Non-small cell lung cancer (NSCLC) represents approximately 85% to 90% of lung cancer diagnoses. There are three main types of NSCLC — adenocarcinoma, squamous cell carcinoma and large cell carcinoma — all of which develop differently but are grouped together because the approaches to treatment and prognosis are often similar.
Adenocarcinoma is the most common subtype of NSCLC and accounts for 35% to 40% of all NSCLC. These types of tumors often develop at the edges of the lungs and in cells lining the airways. They grow at various rates and can be asymptomatic in the early stages. Adenocarcinoma is often linked to smoking but is also the most common lung cancer diagnosed in nonsmokers. Adenocarcinoma is more prevalent in women than in men.
SQUAMOUS CELL CARCINOMA
Squamous cell carcinoma accounts for about 30% of all NSCLC and is often linked to smoking. It is generally detected in the middle of the lungs and also grows at various rates.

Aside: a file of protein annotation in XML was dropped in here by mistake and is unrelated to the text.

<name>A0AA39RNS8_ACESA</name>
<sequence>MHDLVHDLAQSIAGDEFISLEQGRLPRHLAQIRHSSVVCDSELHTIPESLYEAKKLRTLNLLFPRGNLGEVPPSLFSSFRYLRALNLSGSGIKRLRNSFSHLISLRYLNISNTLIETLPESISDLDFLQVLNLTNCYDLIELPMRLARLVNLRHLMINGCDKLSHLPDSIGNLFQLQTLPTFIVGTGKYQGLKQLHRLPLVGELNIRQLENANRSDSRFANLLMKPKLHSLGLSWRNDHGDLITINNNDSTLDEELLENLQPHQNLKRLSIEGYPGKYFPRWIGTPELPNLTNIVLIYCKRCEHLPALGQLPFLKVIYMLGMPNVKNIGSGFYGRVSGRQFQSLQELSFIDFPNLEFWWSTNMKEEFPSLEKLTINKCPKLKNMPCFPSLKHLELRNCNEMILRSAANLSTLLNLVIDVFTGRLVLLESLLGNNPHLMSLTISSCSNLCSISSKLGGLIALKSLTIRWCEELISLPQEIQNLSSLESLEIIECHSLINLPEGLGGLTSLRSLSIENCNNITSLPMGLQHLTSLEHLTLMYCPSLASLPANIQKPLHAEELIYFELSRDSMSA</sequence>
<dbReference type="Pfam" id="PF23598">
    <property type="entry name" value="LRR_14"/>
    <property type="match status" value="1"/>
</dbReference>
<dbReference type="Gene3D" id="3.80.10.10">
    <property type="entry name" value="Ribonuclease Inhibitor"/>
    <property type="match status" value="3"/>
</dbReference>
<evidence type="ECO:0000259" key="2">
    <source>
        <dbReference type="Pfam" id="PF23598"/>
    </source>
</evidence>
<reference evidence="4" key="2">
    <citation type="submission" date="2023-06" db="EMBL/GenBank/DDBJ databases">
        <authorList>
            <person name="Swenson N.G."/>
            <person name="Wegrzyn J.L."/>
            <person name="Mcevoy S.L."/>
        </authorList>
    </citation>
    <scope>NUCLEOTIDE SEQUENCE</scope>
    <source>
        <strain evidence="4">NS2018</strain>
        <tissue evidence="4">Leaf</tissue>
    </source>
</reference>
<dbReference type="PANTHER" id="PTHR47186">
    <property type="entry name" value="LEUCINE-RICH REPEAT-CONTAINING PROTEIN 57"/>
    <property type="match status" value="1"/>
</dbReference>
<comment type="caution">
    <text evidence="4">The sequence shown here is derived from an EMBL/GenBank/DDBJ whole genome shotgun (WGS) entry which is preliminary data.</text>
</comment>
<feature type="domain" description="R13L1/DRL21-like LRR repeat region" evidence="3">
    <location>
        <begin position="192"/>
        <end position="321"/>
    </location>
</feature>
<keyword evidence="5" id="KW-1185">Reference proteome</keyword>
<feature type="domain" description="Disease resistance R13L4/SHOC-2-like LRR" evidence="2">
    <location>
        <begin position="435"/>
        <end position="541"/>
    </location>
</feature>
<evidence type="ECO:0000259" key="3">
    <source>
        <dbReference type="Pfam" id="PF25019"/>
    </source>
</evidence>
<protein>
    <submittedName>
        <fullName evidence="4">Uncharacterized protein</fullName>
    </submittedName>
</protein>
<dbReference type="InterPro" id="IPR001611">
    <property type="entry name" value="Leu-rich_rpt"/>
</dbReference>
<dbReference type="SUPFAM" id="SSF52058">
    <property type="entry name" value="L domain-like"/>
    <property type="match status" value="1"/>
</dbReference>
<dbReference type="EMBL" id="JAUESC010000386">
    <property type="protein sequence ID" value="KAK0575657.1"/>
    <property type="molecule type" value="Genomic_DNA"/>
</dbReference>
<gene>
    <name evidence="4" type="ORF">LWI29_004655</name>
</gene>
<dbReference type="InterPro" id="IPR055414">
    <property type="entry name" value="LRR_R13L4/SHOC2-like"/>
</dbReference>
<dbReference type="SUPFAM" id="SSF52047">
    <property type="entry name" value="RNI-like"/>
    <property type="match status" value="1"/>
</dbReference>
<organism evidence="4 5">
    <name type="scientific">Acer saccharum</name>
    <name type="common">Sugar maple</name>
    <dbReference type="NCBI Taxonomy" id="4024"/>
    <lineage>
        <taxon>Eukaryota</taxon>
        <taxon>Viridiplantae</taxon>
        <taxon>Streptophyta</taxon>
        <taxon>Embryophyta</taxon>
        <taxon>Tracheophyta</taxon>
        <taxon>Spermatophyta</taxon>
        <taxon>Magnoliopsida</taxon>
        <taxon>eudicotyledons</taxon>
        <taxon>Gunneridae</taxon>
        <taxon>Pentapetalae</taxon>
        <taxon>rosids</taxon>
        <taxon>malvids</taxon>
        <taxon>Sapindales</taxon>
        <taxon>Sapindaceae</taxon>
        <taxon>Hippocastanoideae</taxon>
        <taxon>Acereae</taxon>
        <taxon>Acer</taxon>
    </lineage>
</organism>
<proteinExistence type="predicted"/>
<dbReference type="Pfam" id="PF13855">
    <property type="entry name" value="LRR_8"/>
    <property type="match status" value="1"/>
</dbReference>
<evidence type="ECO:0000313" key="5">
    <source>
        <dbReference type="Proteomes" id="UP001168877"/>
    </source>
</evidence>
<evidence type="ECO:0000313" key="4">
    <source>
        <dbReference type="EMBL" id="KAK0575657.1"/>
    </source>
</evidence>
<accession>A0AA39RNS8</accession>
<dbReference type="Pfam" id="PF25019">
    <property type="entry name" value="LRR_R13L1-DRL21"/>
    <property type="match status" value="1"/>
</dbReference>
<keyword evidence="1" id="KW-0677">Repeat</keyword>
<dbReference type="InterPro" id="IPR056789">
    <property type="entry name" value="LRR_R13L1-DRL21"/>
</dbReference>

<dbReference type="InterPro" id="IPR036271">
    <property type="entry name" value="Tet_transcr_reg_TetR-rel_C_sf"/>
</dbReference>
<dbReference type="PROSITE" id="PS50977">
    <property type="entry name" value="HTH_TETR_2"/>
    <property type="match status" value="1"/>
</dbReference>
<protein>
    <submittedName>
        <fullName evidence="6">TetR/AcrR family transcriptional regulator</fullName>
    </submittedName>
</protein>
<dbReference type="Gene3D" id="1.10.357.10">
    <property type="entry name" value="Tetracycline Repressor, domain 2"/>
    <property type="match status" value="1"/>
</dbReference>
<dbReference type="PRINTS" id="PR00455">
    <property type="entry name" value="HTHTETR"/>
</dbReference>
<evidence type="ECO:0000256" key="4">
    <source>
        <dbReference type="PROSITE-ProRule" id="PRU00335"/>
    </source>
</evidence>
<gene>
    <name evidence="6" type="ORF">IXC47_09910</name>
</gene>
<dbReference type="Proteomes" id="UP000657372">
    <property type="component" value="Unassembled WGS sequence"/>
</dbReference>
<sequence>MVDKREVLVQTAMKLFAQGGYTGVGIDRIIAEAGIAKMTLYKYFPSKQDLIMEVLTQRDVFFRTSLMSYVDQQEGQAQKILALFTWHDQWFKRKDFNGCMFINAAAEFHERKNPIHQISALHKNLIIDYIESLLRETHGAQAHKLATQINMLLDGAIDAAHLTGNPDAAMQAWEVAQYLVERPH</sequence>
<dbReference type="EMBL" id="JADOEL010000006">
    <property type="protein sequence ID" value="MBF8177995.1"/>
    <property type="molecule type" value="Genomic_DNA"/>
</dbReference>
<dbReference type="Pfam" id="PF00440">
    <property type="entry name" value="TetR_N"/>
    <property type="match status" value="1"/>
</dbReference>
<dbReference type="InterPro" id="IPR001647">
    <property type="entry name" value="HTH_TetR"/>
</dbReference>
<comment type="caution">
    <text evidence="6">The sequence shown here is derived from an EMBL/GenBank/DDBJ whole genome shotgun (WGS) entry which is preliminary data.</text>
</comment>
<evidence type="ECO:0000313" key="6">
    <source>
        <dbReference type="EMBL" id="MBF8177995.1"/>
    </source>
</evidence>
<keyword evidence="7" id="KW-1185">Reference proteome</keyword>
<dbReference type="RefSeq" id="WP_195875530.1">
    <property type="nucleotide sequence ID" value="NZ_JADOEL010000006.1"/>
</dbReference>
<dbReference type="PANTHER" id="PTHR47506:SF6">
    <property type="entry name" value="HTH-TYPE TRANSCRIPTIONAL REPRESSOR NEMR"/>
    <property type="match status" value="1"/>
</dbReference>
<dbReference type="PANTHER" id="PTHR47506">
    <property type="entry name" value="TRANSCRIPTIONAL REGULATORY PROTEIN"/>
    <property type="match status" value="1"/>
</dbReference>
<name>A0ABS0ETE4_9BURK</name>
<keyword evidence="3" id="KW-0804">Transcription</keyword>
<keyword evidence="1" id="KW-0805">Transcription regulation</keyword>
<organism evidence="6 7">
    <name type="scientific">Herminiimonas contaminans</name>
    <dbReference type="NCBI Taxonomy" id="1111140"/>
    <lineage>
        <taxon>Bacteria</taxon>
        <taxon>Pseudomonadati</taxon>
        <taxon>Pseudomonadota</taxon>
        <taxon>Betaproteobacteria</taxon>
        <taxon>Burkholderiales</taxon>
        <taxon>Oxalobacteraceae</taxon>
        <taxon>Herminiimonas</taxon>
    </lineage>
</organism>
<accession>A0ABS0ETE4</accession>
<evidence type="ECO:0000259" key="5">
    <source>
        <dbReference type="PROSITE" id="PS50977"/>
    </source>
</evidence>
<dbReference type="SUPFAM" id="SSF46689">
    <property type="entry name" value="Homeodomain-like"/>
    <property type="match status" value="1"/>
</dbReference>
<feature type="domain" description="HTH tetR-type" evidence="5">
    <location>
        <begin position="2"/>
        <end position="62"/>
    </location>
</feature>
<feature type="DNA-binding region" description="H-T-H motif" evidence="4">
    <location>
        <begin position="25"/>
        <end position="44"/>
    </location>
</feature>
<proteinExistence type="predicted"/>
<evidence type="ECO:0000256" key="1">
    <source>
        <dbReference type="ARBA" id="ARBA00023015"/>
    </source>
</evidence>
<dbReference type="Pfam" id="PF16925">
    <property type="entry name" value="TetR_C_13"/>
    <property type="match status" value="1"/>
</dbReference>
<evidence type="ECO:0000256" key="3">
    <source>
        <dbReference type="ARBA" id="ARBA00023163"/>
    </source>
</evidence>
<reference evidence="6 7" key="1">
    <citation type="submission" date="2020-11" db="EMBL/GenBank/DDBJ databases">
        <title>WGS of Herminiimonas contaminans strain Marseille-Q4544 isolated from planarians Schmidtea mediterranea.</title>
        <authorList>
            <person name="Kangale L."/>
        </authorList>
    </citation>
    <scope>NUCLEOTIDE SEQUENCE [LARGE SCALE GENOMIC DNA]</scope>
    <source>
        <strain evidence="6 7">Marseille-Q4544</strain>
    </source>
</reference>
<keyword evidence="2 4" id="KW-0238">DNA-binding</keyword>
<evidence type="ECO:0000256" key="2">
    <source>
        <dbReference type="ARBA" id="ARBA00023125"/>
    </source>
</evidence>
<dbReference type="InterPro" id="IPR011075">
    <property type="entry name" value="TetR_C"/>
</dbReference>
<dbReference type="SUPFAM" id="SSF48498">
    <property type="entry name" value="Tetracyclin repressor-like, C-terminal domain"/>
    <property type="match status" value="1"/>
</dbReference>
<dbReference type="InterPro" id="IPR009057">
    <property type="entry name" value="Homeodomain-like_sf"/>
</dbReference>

LARGE CELL CARCINOMA
Large cell carcinoma accounts for 10% to 20% of all NSCLC. It can occur in any part of the lungs and spreads rapidly. Like adenocarcinoma and squamous cell carcinoma, these tumors are often associated with smoking.
There are also other, less common sub-types of NSCLC.
If you have NSCLC, it is important to know your subtype so that your medical team can develop the right treatment plan for you. The majority of lung cancers (about eight out of 10) are NSCLC, and most cases of NSCLC (about five out of 10) are adenocarcinoma.
Symptoms of NSCLC
Lung cancer symptoms may be similar to those caused by many different conditions. If you have any of the symptoms listed below, discuss them with your doctor right away:
- Chest discomfort or pain
- Persistent coughing that worsens
- Coughing up blood or rust-colored phlegm
- Hoarseness and wheezing
- Weight loss and lack of appetite
- Recurrent infections such as bronchitis or pneumonia
Treatment of NSCLC
There are many treatment options for NSCLC, depending on the stage at which the cancer is diagnosed and the biological nature of the individual case. They include:
- Radiation therapy
- Targeted therapy or immunotherapy